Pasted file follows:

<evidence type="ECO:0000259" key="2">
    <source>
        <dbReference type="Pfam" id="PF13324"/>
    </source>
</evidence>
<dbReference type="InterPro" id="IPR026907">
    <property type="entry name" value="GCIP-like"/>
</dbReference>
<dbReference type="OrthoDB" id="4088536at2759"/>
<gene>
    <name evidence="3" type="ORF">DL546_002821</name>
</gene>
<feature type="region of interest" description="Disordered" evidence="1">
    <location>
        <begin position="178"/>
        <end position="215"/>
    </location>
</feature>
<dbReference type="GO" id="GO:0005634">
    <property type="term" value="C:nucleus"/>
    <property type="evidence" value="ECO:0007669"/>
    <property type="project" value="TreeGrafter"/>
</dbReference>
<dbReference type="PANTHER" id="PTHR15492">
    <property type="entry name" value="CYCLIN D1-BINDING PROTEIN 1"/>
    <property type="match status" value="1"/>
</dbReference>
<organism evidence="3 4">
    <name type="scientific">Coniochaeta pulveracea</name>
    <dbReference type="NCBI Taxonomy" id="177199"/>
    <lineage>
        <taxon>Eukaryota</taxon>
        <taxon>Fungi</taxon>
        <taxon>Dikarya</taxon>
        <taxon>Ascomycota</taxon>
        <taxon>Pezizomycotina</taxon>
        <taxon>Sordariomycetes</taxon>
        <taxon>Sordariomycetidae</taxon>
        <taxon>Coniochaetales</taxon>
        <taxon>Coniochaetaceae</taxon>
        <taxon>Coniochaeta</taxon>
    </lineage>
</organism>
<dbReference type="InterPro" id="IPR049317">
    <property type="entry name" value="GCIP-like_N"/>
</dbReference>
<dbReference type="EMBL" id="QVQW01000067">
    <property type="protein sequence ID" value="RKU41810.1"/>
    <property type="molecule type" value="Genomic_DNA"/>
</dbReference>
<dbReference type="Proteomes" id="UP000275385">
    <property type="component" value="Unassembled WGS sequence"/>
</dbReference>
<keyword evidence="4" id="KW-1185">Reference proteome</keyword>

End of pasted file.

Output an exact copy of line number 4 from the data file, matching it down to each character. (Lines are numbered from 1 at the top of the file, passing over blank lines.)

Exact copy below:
    </source>